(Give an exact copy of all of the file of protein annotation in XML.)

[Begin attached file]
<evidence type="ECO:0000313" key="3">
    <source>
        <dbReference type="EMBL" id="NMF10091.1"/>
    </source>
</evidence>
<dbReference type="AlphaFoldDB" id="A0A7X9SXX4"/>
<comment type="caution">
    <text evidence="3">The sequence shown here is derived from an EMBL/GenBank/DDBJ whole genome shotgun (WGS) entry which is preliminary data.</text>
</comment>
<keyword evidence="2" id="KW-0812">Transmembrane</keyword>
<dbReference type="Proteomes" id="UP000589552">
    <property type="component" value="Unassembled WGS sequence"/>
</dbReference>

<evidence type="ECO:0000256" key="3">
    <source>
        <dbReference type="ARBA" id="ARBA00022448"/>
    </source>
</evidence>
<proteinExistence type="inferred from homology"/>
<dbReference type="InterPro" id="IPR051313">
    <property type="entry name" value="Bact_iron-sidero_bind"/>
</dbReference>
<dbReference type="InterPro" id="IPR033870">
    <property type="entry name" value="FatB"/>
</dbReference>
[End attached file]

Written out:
<evidence type="ECO:0000313" key="3">
    <source>
        <dbReference type="EMBL" id="NMF10091.1"/>
    </source>
</evidence>
<dbReference type="AlphaFoldDB" id="A0A7X9SXX4"/>
<comment type="caution">
    <text evidence="3">The sequence shown here is derived from an EMBL/GenBank/DDBJ whole genome shotgun (WGS) entry which is preliminary data.</text>
</comment>
<keyword evidence="2" id="KW-0812">Transmembrane</keyword>
<dbReference type="Proteomes" id="UP000589552">
    <property type="component" value="Unassembled WGS sequence"/>
</dbReference>

<evidence type="ECO:0000256" key="3">
    <source>
        <dbReference type="ARBA" id="ARBA00022448"/>
    </source>
</evidence>
<proteinExistence type="inferred from homology"/>
<dbReference type="InterPro" id="IPR051313">
    <property type="entry name" value="Bact_iron-sidero_bind"/>
</dbReference>
<dbReference type="InterPro" id="IPR033870">
    <property type="entry name" value="FatB"/>
</dbReference>